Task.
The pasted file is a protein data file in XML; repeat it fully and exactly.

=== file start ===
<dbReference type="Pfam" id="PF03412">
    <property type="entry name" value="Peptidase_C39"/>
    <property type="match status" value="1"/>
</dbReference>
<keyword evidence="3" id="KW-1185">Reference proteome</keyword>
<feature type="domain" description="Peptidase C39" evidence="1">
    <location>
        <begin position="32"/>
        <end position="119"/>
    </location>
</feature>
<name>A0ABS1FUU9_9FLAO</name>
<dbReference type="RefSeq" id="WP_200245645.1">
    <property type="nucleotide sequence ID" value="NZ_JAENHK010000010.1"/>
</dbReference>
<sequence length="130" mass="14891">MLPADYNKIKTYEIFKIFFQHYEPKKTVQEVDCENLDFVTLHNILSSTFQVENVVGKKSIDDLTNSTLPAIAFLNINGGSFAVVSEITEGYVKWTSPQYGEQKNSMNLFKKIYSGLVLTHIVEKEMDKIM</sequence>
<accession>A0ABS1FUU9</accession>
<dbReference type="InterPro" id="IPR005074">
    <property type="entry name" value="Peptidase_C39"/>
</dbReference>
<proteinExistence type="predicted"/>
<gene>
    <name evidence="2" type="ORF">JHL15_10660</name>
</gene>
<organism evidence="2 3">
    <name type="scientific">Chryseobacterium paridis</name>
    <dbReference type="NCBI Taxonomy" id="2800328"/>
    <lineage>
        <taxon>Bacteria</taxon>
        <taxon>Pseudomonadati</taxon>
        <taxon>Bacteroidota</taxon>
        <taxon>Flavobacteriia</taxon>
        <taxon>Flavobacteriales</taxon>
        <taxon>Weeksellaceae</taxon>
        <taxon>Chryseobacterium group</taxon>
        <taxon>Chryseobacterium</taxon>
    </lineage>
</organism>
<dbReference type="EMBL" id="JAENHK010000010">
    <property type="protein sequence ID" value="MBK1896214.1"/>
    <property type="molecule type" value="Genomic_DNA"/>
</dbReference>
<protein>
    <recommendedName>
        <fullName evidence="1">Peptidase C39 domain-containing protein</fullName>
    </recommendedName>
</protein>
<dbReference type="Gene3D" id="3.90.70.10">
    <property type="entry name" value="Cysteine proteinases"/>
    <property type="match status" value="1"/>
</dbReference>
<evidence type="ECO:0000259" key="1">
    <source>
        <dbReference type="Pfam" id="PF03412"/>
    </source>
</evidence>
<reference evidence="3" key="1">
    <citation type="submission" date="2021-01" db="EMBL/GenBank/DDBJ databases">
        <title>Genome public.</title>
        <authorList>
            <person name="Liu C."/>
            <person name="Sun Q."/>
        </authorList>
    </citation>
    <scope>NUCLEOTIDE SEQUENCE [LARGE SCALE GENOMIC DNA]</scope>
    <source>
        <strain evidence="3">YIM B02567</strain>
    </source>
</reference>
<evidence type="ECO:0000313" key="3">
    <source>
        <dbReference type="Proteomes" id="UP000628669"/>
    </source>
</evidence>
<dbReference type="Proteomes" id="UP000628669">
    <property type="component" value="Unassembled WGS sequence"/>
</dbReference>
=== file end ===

<dbReference type="Pfam" id="PF03412">
    <property type="entry name" value="Peptidase_C39"/>
    <property type="match status" value="1"/>
</dbReference>
<keyword evidence="3" id="KW-1185">Reference proteome</keyword>
<feature type="domain" description="Peptidase C39" evidence="1">
    <location>
        <begin position="32"/>
        <end position="119"/>
    </location>
</feature>
<name>A0ABS1FUU9_9FLAO</name>
<dbReference type="RefSeq" id="WP_200245645.1">
    <property type="nucleotide sequence ID" value="NZ_JAENHK010000010.1"/>
</dbReference>
<sequence length="130" mass="14891">MLPADYNKIKTYEIFKIFFQHYEPKKTVQEVDCENLDFVTLHNILSSTFQVENVVGKKSIDDLTNSTLPAIAFLNINGGSFAVVSEITEGYVKWTSPQYGEQKNSMNLFKKIYSGLVLTHIVEKEMDKIM</sequence>
<accession>A0ABS1FUU9</accession>
<dbReference type="InterPro" id="IPR005074">
    <property type="entry name" value="Peptidase_C39"/>
</dbReference>
<proteinExistence type="predicted"/>
<gene>
    <name evidence="2" type="ORF">JHL15_10660</name>
</gene>
<organism evidence="2 3">
    <name type="scientific">Chryseobacterium paridis</name>
    <dbReference type="NCBI Taxonomy" id="2800328"/>
    <lineage>
        <taxon>Bacteria</taxon>
        <taxon>Pseudomonadati</taxon>
        <taxon>Bacteroidota</taxon>
        <taxon>Flavobacteriia</taxon>
        <taxon>Flavobacteriales</taxon>
        <taxon>Weeksellaceae</taxon>
        <taxon>Chryseobacterium group</taxon>
        <taxon>Chryseobacterium</taxon>
    </lineage>
</organism>
<dbReference type="EMBL" id="JAENHK010000010">
    <property type="protein sequence ID" value="MBK1896214.1"/>
    <property type="molecule type" value="Genomic_DNA"/>
</dbReference>
<protein>
    <recommendedName>
        <fullName evidence="1">Peptidase C39 domain-containing protein</fullName>
    </recommendedName>
</protein>
<dbReference type="Gene3D" id="3.90.70.10">
    <property type="entry name" value="Cysteine proteinases"/>
    <property type="match status" value="1"/>
</dbReference>
<evidence type="ECO:0000259" key="1">
    <source>
        <dbReference type="Pfam" id="PF03412"/>
    </source>
</evidence>
<reference evidence="3" key="1">
    <citation type="submission" date="2021-01" db="EMBL/GenBank/DDBJ databases">
        <title>Genome public.</title>
        <authorList>
            <person name="Liu C."/>
            <person name="Sun Q."/>
        </authorList>
    </citation>
    <scope>NUCLEOTIDE SEQUENCE [LARGE SCALE GENOMIC DNA]</scope>
    <source>
        <strain evidence="3">YIM B02567</strain>
    </source>
</reference>
<evidence type="ECO:0000313" key="3">
    <source>
        <dbReference type="Proteomes" id="UP000628669"/>
    </source>
</evidence>
<dbReference type="Proteomes" id="UP000628669">
    <property type="component" value="Unassembled WGS sequence"/>
</dbReference>